Knowing my utter loathing for the whorelicious line of dolls known as Bratz, the entire concept of which seems to be to show little girls just how good life will be if only they will turn themselves into vapid pre-teen mall sluts, several people have forwarded me stories of how a judge has ordered Bratz dolls — all of them — off the shelf after the company that made them lost a copyright suit to Mattel, maker of Barbie. Their expectation is that I would be greeting this news with something close to joy.
But actually, I’m somewhat less than enthused about the ruling. In a legal sense, I think the ruling is a bit much; from what I know of the case I think Mattel is probably due some compensation from the Bratz maker, but forcing the entire product line off the shelf seems unduly punitative and tastes to me vaguely like restraint of trade. I haven’t been following the case all that closely, mind you, so I fully acknowledge there may be complexities to the decision I don’t get. Nevertheless, on first blush, yanking the entire line seems excessive to me.
But more to the point to my moral disgust of Bratz dolls, the Bratz going off the market because of a copyright dispute is like Al Capone going to prison for tax evasion. Maybe it achieves the desired result, but it misses the point along the way. I don’t want Bratz to disappear because the purveyor of a separate doll that gives young girls an entirely different suite of body and self-esteem issues has used the legal system to force its primary competitor off the market. I want the Bratz to disappear because parents look at them, decide they’re seriously screwed up, and bar them from their homes.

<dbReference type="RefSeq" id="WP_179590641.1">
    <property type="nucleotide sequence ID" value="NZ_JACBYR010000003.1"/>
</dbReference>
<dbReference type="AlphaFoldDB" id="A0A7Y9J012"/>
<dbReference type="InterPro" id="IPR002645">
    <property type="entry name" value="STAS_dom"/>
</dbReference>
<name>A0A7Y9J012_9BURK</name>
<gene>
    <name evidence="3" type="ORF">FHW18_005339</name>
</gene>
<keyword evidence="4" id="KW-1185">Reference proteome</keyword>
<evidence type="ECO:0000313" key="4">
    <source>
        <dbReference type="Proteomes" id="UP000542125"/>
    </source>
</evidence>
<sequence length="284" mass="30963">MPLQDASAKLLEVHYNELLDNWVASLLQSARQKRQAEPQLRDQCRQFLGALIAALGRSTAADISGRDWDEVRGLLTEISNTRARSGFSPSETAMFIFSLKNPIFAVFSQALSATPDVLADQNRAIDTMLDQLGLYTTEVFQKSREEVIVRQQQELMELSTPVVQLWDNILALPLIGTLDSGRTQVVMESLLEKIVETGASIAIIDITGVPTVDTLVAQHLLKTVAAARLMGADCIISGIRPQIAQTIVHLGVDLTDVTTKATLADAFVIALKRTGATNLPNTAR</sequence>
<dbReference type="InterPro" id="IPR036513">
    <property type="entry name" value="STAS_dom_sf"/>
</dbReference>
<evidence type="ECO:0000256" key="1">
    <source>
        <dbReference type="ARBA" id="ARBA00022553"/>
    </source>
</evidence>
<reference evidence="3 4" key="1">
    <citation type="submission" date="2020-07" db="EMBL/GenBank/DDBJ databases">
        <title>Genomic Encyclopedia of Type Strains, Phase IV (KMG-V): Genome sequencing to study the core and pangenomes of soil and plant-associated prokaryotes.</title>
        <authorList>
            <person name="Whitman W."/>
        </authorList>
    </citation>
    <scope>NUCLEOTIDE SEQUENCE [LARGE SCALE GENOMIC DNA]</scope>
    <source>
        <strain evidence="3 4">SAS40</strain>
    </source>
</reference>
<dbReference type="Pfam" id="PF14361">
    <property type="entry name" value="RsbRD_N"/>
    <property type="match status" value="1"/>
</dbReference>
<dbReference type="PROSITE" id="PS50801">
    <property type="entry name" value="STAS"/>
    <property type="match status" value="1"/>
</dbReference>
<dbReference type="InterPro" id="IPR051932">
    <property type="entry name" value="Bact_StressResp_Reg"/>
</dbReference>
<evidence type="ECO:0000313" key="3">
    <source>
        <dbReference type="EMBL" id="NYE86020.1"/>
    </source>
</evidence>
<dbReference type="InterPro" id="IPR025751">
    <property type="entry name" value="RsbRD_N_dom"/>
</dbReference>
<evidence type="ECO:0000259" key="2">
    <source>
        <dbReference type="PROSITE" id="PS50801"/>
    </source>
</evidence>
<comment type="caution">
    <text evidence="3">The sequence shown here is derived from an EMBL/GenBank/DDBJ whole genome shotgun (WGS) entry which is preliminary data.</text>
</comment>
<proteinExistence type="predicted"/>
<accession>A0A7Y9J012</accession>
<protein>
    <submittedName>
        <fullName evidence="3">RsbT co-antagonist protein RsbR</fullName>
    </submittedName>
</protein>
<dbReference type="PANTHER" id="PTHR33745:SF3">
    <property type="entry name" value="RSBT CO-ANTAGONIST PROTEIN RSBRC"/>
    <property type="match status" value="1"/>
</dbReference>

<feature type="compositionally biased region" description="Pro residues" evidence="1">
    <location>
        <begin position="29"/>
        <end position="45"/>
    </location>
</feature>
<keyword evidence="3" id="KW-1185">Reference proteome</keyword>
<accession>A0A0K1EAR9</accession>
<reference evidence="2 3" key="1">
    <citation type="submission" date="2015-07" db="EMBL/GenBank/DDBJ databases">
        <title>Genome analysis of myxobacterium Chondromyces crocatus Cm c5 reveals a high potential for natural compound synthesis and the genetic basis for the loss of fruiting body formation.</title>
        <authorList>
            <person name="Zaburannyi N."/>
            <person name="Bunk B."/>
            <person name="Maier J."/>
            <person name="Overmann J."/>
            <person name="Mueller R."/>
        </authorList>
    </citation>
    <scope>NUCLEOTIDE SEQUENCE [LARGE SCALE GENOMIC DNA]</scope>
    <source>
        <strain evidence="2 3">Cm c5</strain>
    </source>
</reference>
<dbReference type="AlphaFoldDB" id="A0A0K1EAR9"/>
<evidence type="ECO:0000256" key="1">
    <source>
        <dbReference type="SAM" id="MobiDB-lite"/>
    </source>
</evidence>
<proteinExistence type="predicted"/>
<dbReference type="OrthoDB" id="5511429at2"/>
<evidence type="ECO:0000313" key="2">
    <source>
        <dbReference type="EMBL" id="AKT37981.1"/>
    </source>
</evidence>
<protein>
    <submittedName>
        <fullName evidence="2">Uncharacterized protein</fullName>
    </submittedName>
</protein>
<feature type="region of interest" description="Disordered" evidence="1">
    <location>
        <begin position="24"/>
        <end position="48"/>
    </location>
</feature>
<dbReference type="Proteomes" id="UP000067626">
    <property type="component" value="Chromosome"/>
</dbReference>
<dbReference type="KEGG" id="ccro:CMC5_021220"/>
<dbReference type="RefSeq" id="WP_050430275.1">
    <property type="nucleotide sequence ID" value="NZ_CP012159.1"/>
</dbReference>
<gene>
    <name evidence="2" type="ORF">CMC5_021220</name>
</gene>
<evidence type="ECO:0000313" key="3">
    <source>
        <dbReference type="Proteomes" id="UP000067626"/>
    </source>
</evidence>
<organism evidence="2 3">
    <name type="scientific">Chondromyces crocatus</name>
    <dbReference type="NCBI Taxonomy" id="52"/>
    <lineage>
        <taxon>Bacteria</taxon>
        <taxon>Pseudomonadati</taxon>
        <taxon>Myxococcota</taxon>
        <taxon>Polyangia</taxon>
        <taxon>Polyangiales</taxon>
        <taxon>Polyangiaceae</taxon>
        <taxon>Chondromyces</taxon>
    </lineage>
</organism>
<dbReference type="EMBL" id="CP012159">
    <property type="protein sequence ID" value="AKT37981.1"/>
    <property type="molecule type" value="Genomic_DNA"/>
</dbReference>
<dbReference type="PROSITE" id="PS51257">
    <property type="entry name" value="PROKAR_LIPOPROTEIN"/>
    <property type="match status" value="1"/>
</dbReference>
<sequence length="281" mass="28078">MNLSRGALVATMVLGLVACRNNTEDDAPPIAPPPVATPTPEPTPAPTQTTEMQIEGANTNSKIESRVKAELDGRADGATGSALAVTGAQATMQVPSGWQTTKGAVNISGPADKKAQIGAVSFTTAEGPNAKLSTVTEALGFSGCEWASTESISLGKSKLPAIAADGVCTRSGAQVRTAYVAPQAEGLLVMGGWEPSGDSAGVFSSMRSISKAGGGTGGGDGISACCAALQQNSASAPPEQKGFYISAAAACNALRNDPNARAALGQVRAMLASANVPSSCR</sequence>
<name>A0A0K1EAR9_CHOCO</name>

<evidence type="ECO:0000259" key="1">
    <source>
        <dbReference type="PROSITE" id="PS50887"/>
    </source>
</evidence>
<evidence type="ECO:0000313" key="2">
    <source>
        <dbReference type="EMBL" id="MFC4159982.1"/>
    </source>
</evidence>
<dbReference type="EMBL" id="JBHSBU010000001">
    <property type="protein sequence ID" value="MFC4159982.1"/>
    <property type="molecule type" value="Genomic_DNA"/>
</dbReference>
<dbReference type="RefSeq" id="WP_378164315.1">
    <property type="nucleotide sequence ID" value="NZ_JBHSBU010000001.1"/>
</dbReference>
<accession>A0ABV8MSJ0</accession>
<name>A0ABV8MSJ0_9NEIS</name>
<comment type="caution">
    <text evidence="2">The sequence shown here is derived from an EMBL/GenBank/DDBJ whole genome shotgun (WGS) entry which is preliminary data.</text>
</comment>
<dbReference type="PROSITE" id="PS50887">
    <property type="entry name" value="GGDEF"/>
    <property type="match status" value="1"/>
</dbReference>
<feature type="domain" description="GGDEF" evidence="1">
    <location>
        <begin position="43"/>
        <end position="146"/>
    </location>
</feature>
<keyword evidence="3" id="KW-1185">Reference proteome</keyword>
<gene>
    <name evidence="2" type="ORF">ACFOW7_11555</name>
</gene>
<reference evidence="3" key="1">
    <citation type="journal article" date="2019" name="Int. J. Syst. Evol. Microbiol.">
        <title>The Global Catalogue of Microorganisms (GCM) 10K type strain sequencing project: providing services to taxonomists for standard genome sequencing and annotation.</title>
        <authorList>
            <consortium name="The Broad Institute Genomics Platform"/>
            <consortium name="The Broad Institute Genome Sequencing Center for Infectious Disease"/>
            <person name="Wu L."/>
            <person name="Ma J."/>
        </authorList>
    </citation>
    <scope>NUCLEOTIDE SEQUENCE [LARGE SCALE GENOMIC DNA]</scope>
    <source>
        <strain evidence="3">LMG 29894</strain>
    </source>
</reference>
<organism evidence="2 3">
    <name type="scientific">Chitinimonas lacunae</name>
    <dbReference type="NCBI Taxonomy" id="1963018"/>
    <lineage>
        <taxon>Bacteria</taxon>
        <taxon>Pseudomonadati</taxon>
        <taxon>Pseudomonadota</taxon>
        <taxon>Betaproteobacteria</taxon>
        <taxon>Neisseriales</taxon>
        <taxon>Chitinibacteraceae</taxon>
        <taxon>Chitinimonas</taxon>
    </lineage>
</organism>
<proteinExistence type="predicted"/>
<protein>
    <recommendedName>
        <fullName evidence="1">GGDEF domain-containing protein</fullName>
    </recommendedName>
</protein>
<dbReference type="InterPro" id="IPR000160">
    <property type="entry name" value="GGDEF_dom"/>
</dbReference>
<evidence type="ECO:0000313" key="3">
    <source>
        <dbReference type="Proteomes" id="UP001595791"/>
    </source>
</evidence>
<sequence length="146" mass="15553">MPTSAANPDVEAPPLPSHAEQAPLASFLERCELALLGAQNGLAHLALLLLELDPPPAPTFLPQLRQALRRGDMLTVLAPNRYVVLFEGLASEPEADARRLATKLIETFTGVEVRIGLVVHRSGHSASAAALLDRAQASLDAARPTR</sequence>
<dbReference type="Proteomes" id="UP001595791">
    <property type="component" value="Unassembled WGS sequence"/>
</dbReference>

Which is what we’ve done here. We’re a Bratz-free home because we don’t buy them for Athena, and when one of the line makes an exploratory excursion into the home, it gets “disappeared” as soon as Athena gets distracted by some other toy. This has the side of effect of my daughter taunting me with Bratz commercials when they appear on the televisions, because she knows how much I loathe them, and it amuses her to see me fume. But on the other hand she also knows why I loathe them. I don’t claim to be a perfect parent, but inasmuch as my kid understands why I might not want her to play with inappropriately sexualized noseless dolls wearing more facepaint than an entire clown college, I’m winning that particular war.
In any event, it’s not just that I want the Bratz dolls to die; I want them to die for the right reason. That’s not happening, whether Mattel agrees with me or not.